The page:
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Monday, May 04, 2015

Paul Krugman: Race, Class and Neglect

Inequality and lack of opportunity are destructive:

Race, Class and Neglect, by Paul Krugman, Commentary, NY Times: ...the riots in Baltimore, destructive as they are, have served at least one useful purpose: drawing attention to the grotesque inequalities that poison the lives of too many Americans.
Yet I do worry that the centrality of race and racism to this particular story may convey the false impression that debilitating poverty and alienation from society are uniquely black experiences. In fact, much though by no means all of the horror one sees in Baltimore and many other places is really about class, about the devastating effects of extreme and rising inequality.
Take, for example, issues of health and mortality. Many people have pointed out that there are ... black neighborhoods in Baltimore where life expectancy compares unfavorably with impoverished Third World nations. But what’s really striking on a national basis is the way class disparities in death rates have been soaring even among whites.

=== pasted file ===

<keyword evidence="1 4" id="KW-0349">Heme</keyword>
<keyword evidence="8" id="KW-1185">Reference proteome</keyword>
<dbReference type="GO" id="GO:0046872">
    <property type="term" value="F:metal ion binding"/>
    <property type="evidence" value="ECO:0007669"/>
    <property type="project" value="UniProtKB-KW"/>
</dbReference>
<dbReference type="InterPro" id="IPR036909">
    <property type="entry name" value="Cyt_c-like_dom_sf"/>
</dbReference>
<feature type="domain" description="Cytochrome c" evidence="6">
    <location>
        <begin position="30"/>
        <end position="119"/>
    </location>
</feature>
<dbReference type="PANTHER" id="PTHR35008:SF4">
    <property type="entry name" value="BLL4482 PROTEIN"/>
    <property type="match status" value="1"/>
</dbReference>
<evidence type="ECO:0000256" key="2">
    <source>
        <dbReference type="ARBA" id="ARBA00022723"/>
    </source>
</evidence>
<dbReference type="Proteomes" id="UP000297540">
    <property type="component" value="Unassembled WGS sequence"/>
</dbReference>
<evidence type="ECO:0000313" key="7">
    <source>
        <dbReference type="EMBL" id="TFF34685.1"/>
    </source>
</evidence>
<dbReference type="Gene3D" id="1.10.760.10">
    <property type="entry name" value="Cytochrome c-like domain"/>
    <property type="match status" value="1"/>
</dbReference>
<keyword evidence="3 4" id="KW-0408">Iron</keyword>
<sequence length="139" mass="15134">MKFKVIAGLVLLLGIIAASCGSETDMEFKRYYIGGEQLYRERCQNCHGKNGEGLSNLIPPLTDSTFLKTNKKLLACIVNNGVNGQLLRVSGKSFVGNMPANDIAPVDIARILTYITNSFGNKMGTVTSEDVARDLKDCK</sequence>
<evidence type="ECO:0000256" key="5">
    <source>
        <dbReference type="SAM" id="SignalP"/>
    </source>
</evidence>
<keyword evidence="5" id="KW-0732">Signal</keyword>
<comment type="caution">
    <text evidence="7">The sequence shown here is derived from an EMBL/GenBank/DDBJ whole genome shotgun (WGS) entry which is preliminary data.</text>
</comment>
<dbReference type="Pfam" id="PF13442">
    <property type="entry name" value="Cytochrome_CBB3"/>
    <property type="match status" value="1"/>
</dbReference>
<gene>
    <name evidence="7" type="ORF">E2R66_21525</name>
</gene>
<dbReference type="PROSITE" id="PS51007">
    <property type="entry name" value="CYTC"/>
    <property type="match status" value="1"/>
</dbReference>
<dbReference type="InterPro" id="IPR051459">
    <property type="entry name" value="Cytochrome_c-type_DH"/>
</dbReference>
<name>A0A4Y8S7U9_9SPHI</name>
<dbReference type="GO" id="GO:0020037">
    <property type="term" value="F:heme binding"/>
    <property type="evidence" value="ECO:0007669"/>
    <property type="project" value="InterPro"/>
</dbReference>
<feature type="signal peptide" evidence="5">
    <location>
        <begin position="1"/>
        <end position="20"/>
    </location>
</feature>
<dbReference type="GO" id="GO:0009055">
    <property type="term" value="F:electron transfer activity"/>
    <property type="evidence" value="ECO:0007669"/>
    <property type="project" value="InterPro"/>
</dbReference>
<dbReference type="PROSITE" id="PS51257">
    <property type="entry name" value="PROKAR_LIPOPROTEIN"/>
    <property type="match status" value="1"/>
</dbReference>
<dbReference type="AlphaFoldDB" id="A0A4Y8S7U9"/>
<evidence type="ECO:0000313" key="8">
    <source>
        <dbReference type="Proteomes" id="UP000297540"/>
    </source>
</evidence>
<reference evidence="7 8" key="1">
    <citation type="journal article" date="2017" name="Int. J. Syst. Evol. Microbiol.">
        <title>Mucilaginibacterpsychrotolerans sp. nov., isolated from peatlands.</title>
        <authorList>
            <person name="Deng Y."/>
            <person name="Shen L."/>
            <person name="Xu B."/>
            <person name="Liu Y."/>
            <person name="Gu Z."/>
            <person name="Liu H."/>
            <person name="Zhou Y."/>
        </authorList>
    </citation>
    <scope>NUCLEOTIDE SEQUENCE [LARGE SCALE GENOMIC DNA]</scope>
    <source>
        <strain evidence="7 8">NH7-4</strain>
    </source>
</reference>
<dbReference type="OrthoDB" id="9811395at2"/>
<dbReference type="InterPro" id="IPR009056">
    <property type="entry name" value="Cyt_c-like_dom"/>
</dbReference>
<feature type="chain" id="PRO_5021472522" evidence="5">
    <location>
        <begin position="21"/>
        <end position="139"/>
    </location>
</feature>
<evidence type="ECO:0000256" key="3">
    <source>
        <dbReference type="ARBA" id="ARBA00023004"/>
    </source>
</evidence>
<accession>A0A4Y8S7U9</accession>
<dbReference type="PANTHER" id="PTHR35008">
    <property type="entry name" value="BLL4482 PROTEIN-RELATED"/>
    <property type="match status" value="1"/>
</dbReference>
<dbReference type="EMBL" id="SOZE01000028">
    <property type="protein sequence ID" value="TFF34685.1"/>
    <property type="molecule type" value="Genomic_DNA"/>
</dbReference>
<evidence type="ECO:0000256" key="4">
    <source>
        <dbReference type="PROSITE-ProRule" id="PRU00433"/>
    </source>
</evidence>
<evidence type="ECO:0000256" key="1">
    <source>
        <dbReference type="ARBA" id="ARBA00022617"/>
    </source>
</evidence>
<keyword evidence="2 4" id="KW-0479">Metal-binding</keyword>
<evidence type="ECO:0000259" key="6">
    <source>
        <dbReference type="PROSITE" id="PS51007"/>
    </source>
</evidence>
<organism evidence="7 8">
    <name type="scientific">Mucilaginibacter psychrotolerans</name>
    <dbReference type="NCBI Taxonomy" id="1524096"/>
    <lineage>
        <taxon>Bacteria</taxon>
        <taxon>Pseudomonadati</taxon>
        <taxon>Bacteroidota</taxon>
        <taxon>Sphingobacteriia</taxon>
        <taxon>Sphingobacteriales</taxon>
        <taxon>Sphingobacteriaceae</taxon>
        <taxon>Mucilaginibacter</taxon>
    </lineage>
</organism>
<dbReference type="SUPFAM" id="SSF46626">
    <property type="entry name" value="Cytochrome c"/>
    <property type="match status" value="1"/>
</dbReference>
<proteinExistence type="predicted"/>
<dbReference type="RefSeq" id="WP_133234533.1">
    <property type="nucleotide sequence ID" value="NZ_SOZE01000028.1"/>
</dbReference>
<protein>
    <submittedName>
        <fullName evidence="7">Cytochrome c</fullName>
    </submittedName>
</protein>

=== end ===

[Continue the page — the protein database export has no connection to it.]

Most notably,... life expectancy among less educated whites has been falling at rates reminiscent of the collapse of life expectancy in post-Communist Russia. And yes, these excess deaths are the result of inequality and lack of opportunity...
It has been disheartening to see some commentators still writing as if poverty were simply a matter of values, as if the poor just mysteriously make bad choices and all would be well if they adopted middle-class values. ...
The great sociologist William Julius Wilson argued long ago that widely-decried social changes among blacks, like the decline of traditional families, were actually caused by the disappearance of well-paying jobs in inner cities. His argument contained an implicit prediction: if other racial groups were to face a similar loss of job opportunity, their behavior would change in similar ways.
And so it has proved. Lagging wages — actually declining in real terms for half of working men — and work instability have been followed by sharp declines in marriage, rising births out of wedlock, and more. ...
The point is that there is no excuse for fatalism as we contemplate the evils of poverty in America. Shrugging your shoulders as you attribute it all to values is an act of malign neglect. The poor don’t need lectures on morality, they need more resources — which we can afford to provide — and better economic opportunities, which we can also afford to provide through everything from training and subsidies to higher minimum wages. Baltimore, and America, don’t have to be as unjust as they are.

    Posted by on Monday, May 4, 2015 at 09:18 AM Permalink  Comments (19)


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